• “126. Constitutionality From what you know now, do you think executive orders are constitutional or unconstitutional?”  38% of  LRPV felt they were unconstitutional
  • “128. Disapprove of the executive order which… Do you approve or disapprove of the executive order which… (A) Freed all slaves in the states that were in rebellion against the federal government;” 17% of LRPV disapproved.  (Question 127 was Approve of, and 70% of LRPV approved of it).

The poll asks about executive orders in general, and then asks about a series of executive orders of which one is Lincoln’s, it’s not surprising that some republicans, having just said that all executive orders are unconstitutional (and the majority of republicans said they disapproved of), felt obligated to be consistent about Lincoln.   But this is the methodology of a biased push poll, and the answers are suspect because of that.  Conduct an unbiased poll that asks if Lincoln’s Emancipation Proclamation was a good thing and get back to us?

The answers are very clearly not about the Thirteenth Amendment to the United States Constitution, which is what actually abolished slavery after the civil war.  We have no idea how many republicans, let alone Trump supporters, think that slaves should not have been freed after the civil war, but there is no reason to assume it’s anywhere near 20%.

Let’s be clear, I don’t like Donald Trump’s politics, but slandering his supporters is not a winning strategy for anyone.

The full poll data are here:

About that .7% increase in GDP the CBO predicts from repealing Obamacare

The CBO has a new report out predicting the effects of repealing the Affordable Care Act (ACA, aka Obamacare), and one item that has caught the eye of conservatives is the following passage:

According to the agencies’ estimates, from 2021 through 2025, a repeal would increase GDP by about 0.7 percent, on average—mostly by repealing provisions that, under current law, are expected to reduce the supply of labor.

What that means is that in each of those years, the CBO predicts the GDP will be higher  by 0.7% in 2025 than it would have been without the repeal of the ACA, all other things being equal.

I have heard it compared, on Fox News, to the 2.x% something growth rate the economy currently has, suggesting the views should compare those two numbers and conclude that a 0.7% increase is significant.  I have seen other people suggest that it means $1,400 extra in everyone’s pocket.  Both of those are wrong and misleading.

But the 0.7% number is not a growth rate, it is how bigger the economy will be in 2021 through 2025 due to repeal.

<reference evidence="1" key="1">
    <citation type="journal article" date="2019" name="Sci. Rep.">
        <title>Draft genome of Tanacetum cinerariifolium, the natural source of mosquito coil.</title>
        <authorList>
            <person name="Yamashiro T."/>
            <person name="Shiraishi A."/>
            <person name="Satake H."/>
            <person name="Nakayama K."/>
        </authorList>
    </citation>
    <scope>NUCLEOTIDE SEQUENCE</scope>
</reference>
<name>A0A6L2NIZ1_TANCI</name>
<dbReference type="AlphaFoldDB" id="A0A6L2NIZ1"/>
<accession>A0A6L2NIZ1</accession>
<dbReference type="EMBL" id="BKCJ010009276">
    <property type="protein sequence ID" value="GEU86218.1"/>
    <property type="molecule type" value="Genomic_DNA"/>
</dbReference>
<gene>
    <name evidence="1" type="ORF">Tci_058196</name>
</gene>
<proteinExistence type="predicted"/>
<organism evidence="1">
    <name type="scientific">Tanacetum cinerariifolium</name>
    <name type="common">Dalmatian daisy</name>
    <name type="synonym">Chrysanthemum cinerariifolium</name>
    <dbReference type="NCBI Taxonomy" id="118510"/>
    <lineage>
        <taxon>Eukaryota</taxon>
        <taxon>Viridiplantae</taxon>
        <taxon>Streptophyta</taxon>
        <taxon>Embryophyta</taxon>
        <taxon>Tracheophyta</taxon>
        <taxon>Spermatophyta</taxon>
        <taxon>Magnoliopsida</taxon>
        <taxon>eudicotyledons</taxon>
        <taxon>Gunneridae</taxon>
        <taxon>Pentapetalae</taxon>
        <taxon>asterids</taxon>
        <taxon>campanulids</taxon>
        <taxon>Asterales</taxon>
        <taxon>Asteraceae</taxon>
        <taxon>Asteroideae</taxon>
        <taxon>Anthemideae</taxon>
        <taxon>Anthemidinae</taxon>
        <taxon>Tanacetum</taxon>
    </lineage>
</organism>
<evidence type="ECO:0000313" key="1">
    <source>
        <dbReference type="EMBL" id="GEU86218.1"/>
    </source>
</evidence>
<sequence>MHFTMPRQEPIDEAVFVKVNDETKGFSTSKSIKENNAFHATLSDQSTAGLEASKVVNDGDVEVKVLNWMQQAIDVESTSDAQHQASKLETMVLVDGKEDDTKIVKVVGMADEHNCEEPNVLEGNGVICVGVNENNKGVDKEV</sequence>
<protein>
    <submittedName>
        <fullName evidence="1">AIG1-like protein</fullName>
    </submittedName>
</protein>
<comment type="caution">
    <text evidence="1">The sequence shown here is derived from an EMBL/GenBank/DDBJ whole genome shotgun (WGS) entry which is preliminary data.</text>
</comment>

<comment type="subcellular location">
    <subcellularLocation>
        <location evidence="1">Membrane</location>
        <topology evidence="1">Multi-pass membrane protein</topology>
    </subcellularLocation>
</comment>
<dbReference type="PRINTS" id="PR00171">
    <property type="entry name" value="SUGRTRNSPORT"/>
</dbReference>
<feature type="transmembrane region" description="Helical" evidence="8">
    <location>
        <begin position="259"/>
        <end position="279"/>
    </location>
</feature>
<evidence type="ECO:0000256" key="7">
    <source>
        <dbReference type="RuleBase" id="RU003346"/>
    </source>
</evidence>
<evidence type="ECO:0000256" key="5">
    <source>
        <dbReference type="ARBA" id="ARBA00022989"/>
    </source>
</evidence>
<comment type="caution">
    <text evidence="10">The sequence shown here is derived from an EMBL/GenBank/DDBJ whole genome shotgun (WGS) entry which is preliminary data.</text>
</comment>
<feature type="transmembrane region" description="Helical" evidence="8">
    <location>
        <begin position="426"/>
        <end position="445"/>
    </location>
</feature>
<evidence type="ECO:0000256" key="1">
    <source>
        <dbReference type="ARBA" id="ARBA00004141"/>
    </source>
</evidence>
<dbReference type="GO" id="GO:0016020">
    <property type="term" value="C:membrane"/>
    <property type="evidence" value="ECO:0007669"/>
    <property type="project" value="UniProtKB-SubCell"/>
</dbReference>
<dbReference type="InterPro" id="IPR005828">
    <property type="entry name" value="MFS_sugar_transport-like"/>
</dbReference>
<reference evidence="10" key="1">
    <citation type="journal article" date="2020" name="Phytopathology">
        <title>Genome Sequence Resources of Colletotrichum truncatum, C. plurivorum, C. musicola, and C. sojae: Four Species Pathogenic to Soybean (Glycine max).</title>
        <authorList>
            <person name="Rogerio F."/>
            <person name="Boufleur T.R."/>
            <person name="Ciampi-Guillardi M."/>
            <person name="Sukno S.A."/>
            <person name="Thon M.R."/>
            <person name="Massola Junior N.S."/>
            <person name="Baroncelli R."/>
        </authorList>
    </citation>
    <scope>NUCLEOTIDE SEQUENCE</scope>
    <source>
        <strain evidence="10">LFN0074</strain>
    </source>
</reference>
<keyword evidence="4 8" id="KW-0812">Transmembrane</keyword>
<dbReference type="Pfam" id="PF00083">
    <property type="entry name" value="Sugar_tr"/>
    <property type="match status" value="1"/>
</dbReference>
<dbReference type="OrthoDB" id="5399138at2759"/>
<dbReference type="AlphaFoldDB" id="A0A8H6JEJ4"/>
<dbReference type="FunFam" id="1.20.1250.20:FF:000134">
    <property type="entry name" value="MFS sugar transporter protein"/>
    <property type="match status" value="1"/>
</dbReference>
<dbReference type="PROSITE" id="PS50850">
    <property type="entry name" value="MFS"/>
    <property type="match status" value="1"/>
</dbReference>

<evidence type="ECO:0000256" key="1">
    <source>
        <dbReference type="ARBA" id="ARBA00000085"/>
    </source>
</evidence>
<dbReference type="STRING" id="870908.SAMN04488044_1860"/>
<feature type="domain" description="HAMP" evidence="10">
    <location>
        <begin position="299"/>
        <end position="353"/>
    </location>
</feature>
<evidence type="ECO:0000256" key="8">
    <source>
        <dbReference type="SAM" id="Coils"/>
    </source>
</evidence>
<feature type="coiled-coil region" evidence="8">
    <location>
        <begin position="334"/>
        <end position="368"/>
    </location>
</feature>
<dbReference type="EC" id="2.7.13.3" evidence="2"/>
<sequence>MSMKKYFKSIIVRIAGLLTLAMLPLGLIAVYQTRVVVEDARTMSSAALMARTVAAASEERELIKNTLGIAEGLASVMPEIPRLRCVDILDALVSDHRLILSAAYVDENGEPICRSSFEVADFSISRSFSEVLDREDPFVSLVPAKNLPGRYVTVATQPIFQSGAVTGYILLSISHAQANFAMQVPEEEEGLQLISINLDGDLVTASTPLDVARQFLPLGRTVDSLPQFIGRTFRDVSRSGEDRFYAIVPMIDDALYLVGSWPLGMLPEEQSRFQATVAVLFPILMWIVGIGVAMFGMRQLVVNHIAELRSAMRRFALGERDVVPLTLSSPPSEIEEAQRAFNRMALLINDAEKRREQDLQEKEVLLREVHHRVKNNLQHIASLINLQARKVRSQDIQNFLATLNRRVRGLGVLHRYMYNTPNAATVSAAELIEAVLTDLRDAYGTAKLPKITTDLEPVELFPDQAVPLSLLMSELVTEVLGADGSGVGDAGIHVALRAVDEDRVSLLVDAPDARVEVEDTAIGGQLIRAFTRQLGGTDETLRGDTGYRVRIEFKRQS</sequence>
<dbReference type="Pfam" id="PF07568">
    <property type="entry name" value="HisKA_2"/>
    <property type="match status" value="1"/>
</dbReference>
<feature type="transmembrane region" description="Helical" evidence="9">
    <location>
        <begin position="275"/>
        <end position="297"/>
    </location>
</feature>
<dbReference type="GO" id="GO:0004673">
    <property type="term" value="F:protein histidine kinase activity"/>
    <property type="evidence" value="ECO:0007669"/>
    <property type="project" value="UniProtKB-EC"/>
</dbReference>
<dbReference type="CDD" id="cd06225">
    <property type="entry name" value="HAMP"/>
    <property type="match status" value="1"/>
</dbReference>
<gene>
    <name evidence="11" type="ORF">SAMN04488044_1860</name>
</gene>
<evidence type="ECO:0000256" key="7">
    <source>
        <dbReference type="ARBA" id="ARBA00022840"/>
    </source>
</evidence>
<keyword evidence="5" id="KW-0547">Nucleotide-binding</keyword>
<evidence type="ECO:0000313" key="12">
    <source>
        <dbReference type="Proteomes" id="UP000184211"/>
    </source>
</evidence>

Let’s compare the effects of an economy that is .7% larger to the current 2.x% growth rate, as Fox News suggested.  Let’s say that the growth rate for the next years will be 2.5%.  That means, in 10 years, the economy will be 28% larger than it is now.  The 0.7% increase won’t even make it 29% larger than it is now.

Put another way,  an economy that is 0.7% larger in 10 years means that repealing Obamacare will increase the growth rate by 0.07% (0.0006978, actually) each year — an almost invisible change that will almost certainly be washed away by other events.

When other people suggest that it will put $1400 extra in each person’s pocket, they are making two huge mistakes.  The first is that they are confusing GDP and GDP per capita.  If the population grows by 10% and the GDP grows by 10%, my “share” of the GDP is unchanged.  That 0.7% of extra GDP will be split amongst a lot more people.  But let’s say family income $100K a year.  A 0.7% increase is $700.  You need a family income of $200K for the 0.7% increase to give you $1400 extra, gross.

The second mistake is that just because the GDP per capita grows, it does not mean that I, personally, will get it.  Average family income in the USA is unchanged over the past 15 years, so that extra 0.7% in the GDP will not find its way into your or my pockets (unless you’re a 1%er).

The reality is that 10 years is a long time, and a 0.7% change in GDP is too small of an effect to predict with any accuracy.  It’s essentially 0.  But what is not hard to predict with some accuracy is how many people on Medicaid will lose their insurance, or how many people will no longer be able to afford to buy insurance.  Those numbers are staggering.

Even if you want to repeal the ACA for other reasons, the reality is that there is no meaningful increase in the economy you can use as an argument to support doing it.